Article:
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Poisoned Soil?

 
Nolan Robert
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Hello everybody.

I want to start by thanking everyone for the help I've received from this site with my many problems and questions, and that I think this question is in it's proper place, but may need to be moved.

I've been working for just about a year now for an elderly woman, age 88, in her garden. I mostly weed, water, and prune/cut shrubs back, along with the occasional planting of roses or other plants.

Before I started working for her, I asked if I would be around pesticides and/or herbicides. I believe that they are hazardous to my health, and I was told that I would not be working around them.

A few months ago, she started getting holes in her (large) lawn from some "critter", she could never remember the name so I never found out what they were, but she had her neighbor come over and spray the whole place. I felt pretty uncomfortable working there after that but I kept working anyways.

I showed up a few weeks ago, and she said she had called in an expert to spray the whole place AGAIN.

I haven't been back in a few weeks now, and I called her today and told her that I was really busy and she said that was fine, but I feel terrible that I can't work for her anymore. She's very old and I think she really liked the company and I don't know if she can work in her garden anymore if I'm not there to help here, but I'm very uncomfortable digging out weeds and breathing in dust that has been sprayed.

Has anyone been through anything like this before? Does anyone have any advice on what to do?
 
Matu Collins
Posts: 1976
Location: Southern New England, seaside, avg yearly rainfall 41.91 in, zone 6b
69
bee books chicken forest garden fungi trees
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I have been in a few situations where people want to spray and I don't want to be around it. If I was in your situation I would be really clear with her. I would say I have done a lot of research into toxicity and I don't want to be in contact with chemicals.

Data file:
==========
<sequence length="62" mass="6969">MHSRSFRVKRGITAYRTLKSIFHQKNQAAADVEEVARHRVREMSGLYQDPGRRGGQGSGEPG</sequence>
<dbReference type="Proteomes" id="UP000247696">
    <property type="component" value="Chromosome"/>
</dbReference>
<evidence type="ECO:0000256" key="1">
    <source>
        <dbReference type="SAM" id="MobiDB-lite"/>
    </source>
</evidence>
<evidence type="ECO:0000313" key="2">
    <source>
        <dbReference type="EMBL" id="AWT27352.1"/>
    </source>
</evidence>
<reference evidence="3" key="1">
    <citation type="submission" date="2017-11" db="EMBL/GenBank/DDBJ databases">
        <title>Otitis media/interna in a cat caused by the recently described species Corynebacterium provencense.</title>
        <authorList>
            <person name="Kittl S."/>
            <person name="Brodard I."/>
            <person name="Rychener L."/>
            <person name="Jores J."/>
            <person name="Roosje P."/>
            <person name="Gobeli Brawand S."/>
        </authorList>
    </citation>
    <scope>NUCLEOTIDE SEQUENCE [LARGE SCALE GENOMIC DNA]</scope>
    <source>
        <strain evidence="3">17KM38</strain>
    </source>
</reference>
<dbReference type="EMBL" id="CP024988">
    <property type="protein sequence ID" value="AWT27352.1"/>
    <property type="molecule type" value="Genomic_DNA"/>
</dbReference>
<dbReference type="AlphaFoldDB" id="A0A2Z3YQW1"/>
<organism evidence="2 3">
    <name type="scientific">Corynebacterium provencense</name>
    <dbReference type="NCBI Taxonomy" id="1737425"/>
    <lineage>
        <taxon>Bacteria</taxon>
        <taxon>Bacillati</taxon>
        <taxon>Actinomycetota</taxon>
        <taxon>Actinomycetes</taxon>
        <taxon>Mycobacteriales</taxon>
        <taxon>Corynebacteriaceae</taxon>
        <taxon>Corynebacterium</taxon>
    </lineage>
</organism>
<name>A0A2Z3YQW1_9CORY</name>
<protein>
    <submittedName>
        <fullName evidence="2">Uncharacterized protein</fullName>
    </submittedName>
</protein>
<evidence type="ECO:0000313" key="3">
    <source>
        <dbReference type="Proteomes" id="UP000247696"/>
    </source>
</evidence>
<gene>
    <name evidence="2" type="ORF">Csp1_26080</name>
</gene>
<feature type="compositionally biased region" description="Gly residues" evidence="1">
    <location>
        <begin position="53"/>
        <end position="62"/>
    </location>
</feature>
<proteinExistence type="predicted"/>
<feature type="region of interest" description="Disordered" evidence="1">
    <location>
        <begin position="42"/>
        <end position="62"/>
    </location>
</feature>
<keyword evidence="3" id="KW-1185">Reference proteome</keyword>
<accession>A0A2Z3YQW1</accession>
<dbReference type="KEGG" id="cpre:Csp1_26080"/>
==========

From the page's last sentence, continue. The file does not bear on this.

Do you know what they sprayed? Some things are persistent in soil and some degrade quickly. There is a lot of toxicity info on the internet. I don't want to contact any poison, personally, but sometimes I've had to keep my wits about me and be practical when the choice is not mine.

You can see my learning process in this thread where I start by freaking out.
 
John Elliott
pollinator
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At age 88, I doubt that you are going to break down several decades of advertising "better living through chemistry". You can try, but as you have seen, when a problem crops up, the old ways are called upon to solve the problem.

If it was me, I would give up and find different clients to work for.
 
Matu Collins
Posts: 1976
Location: Southern New England, seaside, avg yearly rainfall 41.91 in, zone 6b
69
bee books chicken forest garden fungi trees
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John Elliott wrote:At age 88, I doubt that you are going to break down several decades of advertising "better living through chemistry". You can try, but as you have seen, when a problem crops up, the old ways are called upon to solve the problem.

If it was me, I would give up and find different clients to work for.


Ah, I agree John, I would find new clients too. I was just saying that I would tell her why I couldn't work for her. Some people don't mind some exposure to the less toxic chemicals, and I do think it's good to know the details of what I'm up against, but I prefer zero poison.
 
Michael Vormwald
Posts: 154
Location: Central New York - Finger Lakes - Zone 5
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I'm not sure what gets sprayed for large holes in the lawn....gopher spray?!

I guess you just stop going there and if/when she calls you tell her you're uncomfortable working there now because of the chemicals (poisons) sprayed there. Or I guess you could call her? Too bad she didn't ask for your thoughts before having the spraying done...oh well.
 
Galadriel Freden
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Location: West Yorkshire, UK